This is a guest post for the Computer Weekly Open Source Inside blog by Iddo Shai, who is knowledge and video production manager at Kaltura, the world’s first open source video platform.
By submitting your email address, you agree to receive emails regarding relevant topic offers from TechTarget and its partners. You can withdraw your consent at any time. Contact TechTarget at 275 Grove Street, Newton, MA.
Shai writes as follows…
We know that today we are living in the age of the so-called knowledge economy. This is a natural shift from the (previous) industrial economy that ruled our world before terms like microprocessors, dot.com and Facebook were born.
So today the knowledge economy is all about innovation… and in the realm of enterprises that means two things:
Knowledge – inside “learning organisations”
“Firms must become learning organisations, continuously adapting management and skills to accommodate to new technologies. They will be increasingly connected via networks, where interactive learning involving creators, producers and users in experimentation and exchange of information drives innovation.”
“A knowledge economy is, in effect, a hierarchy of networks, driven by the acceleration of the rate of change and the rate of learning, where the opportunity and capability to get access to and join knowledge-intensive and learning-intensive relations determines the socio-economic position of individuals and firms.”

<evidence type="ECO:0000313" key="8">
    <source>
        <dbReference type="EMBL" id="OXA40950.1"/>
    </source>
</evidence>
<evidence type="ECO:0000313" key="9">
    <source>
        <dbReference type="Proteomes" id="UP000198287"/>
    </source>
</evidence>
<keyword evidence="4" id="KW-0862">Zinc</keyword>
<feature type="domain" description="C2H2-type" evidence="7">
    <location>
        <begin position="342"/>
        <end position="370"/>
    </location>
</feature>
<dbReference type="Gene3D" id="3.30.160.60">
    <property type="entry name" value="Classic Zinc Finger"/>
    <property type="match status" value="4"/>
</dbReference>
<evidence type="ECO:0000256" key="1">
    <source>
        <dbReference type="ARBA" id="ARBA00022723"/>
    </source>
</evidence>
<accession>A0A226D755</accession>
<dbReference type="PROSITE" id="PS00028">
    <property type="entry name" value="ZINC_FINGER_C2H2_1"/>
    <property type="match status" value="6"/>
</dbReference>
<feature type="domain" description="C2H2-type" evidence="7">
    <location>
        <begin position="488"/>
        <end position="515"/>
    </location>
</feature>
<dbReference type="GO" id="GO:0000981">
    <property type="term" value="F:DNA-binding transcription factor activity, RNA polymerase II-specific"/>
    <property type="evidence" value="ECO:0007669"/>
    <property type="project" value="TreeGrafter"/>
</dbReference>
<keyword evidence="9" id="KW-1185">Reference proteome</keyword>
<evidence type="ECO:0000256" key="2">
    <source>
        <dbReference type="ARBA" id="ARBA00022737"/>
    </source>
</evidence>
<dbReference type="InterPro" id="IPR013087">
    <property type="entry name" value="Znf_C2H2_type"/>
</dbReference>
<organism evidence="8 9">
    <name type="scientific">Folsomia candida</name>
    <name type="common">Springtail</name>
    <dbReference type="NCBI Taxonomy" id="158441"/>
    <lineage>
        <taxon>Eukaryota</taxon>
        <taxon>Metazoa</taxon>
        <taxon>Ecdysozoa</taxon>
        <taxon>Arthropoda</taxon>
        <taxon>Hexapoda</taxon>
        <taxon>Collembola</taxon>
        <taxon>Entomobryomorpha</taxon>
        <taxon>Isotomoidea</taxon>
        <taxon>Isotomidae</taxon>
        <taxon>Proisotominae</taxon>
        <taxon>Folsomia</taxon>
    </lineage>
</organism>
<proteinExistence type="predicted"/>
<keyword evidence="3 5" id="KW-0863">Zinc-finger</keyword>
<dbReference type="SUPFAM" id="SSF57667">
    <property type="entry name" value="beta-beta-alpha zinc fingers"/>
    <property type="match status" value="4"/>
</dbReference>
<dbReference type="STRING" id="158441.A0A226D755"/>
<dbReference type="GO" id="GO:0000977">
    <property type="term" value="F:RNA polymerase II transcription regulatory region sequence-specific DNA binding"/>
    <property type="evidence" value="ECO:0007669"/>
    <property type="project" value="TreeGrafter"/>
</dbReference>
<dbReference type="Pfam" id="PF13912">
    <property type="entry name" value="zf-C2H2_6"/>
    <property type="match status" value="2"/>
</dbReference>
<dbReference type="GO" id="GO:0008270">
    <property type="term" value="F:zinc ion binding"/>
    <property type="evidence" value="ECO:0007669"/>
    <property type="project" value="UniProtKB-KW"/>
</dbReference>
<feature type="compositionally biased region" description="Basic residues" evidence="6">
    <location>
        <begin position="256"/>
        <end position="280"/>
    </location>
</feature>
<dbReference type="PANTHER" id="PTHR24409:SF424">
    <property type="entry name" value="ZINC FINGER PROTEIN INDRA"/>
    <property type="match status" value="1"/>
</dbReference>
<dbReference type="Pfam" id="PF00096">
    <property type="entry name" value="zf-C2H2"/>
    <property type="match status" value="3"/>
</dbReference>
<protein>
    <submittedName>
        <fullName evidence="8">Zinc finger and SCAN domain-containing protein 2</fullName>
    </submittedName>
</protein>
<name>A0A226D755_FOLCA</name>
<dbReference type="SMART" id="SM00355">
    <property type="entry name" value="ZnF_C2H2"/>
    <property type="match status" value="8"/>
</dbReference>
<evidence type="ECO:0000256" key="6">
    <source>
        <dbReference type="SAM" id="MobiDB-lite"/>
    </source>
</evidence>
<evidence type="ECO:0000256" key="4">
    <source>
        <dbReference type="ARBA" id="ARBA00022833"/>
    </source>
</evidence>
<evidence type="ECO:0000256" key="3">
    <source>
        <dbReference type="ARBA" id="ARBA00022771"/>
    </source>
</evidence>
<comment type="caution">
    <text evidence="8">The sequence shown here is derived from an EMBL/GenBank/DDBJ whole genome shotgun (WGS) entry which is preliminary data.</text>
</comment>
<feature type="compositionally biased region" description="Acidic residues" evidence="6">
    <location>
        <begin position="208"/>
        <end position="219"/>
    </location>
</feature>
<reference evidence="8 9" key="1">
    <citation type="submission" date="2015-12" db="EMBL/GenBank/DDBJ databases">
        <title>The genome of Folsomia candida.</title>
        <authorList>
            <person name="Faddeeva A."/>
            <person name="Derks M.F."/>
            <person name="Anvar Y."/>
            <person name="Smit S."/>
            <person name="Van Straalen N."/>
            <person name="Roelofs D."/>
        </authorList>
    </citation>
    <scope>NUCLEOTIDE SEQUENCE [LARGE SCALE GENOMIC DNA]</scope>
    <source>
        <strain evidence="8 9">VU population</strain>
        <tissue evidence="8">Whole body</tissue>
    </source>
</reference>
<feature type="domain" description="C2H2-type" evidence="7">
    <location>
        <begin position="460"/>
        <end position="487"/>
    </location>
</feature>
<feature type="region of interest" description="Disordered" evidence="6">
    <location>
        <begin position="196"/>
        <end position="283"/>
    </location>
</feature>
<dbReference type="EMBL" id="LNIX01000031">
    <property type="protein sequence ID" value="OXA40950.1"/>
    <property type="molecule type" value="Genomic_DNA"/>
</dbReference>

(Source: The Knowledge-based Economy, Organization For Economy Co-operation and Development, 1996)
Here is a visual representation of the same ideas:
These are important factors but we should also keep in mind the most important one – the human factor. By 2018, “digital natives” will transform the workplace. The use of IT will intensify in financial institutions as well as education and media companies that wish to stay competitive.
… and this is where video becomes vital.
Communication – “webcams will become the new pens”
For younger workers, video is a part of their way of life: playing video games and using YouTube. As young adults, they tend to record a video version of their CVs and once they get hired they will be comfortable creating video memos and video pitches. I strongly suggest to you that webcams will become the new pens and organisations will need a solution to manage this content and make it available internally and externally.
Remote Learning –
Today there are more students than ever before; by contrast, there are fewer teachers and fewer classrooms. Technology is helping bridge this gap by offering low-cost, open-source solutions like lecture capturing, live streaming and video presentations. The students of today are the workforce of tomorrow and for them video in learning is becoming ubiquitous. In order to distribute knowledge and keep costs low, large organisations need to adapt remote learning tools as well.
What does this mean for the CIO?
The democratisation of IT isn’t a trend – it’s a reality. Just take a look at the three year-old toddlers that are already using touchscreens. Can you imagine what they will expect from technology by the time they start their first job?
A lot, no doubt…
Those CIOs who choose to drive video adoption in order to enhance enterprise collaboration and communication will be at the forefront of the knowledge economy; those that don’t will lag behind.